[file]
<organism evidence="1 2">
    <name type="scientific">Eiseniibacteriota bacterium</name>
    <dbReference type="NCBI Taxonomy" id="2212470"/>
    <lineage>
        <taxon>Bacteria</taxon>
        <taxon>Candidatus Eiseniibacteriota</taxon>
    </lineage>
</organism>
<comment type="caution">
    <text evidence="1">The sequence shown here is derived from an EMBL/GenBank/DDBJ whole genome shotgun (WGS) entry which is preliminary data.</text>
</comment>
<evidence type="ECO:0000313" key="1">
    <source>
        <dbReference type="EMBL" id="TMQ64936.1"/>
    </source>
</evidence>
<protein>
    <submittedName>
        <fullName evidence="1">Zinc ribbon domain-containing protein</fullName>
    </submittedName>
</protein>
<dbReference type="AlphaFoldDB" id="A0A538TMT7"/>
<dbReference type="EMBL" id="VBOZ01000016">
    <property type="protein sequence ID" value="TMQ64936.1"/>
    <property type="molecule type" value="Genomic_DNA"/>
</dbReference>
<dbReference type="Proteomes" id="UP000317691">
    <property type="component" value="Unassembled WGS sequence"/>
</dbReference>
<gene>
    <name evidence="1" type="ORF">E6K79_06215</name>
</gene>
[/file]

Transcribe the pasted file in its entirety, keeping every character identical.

<organism evidence="1 2">
    <name type="scientific">Eiseniibacteriota bacterium</name>
    <dbReference type="NCBI Taxonomy" id="2212470"/>
    <lineage>
        <taxon>Bacteria</taxon>
        <taxon>Candidatus Eiseniibacteriota</taxon>
    </lineage>
</organism>
<comment type="caution">
    <text evidence="1">The sequence shown here is derived from an EMBL/GenBank/DDBJ whole genome shotgun (WGS) entry which is preliminary data.</text>
</comment>
<evidence type="ECO:0000313" key="1">
    <source>
        <dbReference type="EMBL" id="TMQ64936.1"/>
    </source>
</evidence>
<protein>
    <submittedName>
        <fullName evidence="1">Zinc ribbon domain-containing protein</fullName>
    </submittedName>
</protein>
<dbReference type="AlphaFoldDB" id="A0A538TMT7"/>
<dbReference type="EMBL" id="VBOZ01000016">
    <property type="protein sequence ID" value="TMQ64936.1"/>
    <property type="molecule type" value="Genomic_DNA"/>
</dbReference>
<dbReference type="Proteomes" id="UP000317691">
    <property type="component" value="Unassembled WGS sequence"/>
</dbReference>
<gene>
    <name evidence="1" type="ORF">E6K79_06215</name>
</gene>